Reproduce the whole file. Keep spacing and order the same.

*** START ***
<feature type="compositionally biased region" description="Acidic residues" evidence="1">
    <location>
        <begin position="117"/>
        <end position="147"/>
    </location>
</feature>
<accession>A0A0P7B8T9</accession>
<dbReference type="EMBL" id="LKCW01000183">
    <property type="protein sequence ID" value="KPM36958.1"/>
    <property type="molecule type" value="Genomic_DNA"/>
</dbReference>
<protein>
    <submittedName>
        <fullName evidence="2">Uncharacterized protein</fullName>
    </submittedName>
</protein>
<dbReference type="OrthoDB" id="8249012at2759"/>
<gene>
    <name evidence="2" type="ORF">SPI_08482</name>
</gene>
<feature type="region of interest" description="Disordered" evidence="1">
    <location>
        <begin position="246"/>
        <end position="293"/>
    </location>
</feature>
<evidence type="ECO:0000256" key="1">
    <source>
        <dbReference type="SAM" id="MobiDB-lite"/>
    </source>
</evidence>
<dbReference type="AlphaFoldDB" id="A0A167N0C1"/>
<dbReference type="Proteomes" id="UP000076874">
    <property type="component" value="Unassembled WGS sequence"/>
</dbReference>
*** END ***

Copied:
<feature type="compositionally biased region" description="Acidic residues" evidence="1">
    <location>
        <begin position="117"/>
        <end position="147"/>
    </location>
</feature>
<accession>A0A0P7B8T9</accession>
<dbReference type="EMBL" id="LKCW01000183">
    <property type="protein sequence ID" value="KPM36958.1"/>
    <property type="molecule type" value="Genomic_DNA"/>
</dbReference>
<protein>
    <submittedName>
        <fullName evidence="2">Uncharacterized protein</fullName>
    </submittedName>
</protein>
<dbReference type="OrthoDB" id="8249012at2759"/>
<gene>
    <name evidence="2" type="ORF">SPI_08482</name>
</gene>
<feature type="region of interest" description="Disordered" evidence="1">
    <location>
        <begin position="246"/>
        <end position="293"/>
    </location>
</feature>
<evidence type="ECO:0000256" key="1">
    <source>
        <dbReference type="SAM" id="MobiDB-lite"/>
    </source>
</evidence>
<dbReference type="AlphaFoldDB" id="A0A167N0C1"/>
<dbReference type="Proteomes" id="UP000076874">
    <property type="component" value="Unassembled WGS sequence"/>
</dbReference>